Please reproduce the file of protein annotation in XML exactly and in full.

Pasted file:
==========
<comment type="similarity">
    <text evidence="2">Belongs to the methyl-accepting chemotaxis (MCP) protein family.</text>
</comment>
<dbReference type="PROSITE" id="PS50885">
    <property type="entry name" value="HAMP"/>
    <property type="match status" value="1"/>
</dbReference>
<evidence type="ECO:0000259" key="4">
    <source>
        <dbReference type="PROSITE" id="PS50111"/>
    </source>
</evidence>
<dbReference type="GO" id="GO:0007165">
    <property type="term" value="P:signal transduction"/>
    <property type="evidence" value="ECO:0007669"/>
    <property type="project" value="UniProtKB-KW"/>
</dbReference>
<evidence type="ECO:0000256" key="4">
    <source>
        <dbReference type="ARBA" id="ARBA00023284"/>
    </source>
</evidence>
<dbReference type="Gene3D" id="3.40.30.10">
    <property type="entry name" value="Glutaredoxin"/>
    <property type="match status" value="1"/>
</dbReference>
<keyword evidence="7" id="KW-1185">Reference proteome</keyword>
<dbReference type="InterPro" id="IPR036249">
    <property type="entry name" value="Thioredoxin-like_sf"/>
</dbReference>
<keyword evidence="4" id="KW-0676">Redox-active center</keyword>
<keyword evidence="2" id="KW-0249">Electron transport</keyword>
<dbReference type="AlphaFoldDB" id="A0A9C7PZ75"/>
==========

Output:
<comment type="similarity">
    <text evidence="2">Belongs to the methyl-accepting chemotaxis (MCP) protein family.</text>
</comment>
<dbReference type="PROSITE" id="PS50885">
    <property type="entry name" value="HAMP"/>
    <property type="match status" value="1"/>
</dbReference>
<evidence type="ECO:0000259" key="4">
    <source>
        <dbReference type="PROSITE" id="PS50111"/>
    </source>
</evidence>
<dbReference type="GO" id="GO:0007165">
    <property type="term" value="P:signal transduction"/>
    <property type="evidence" value="ECO:0007669"/>
    <property type="project" value="UniProtKB-KW"/>
</dbReference>
<evidence type="ECO:0000256" key="4">
    <source>
        <dbReference type="ARBA" id="ARBA00023284"/>
    </source>
</evidence>
<dbReference type="Gene3D" id="3.40.30.10">
    <property type="entry name" value="Glutaredoxin"/>
    <property type="match status" value="1"/>
</dbReference>
<keyword evidence="7" id="KW-1185">Reference proteome</keyword>
<dbReference type="InterPro" id="IPR036249">
    <property type="entry name" value="Thioredoxin-like_sf"/>
</dbReference>
<keyword evidence="4" id="KW-0676">Redox-active center</keyword>
<keyword evidence="2" id="KW-0249">Electron transport</keyword>
<dbReference type="AlphaFoldDB" id="A0A9C7PZ75"/>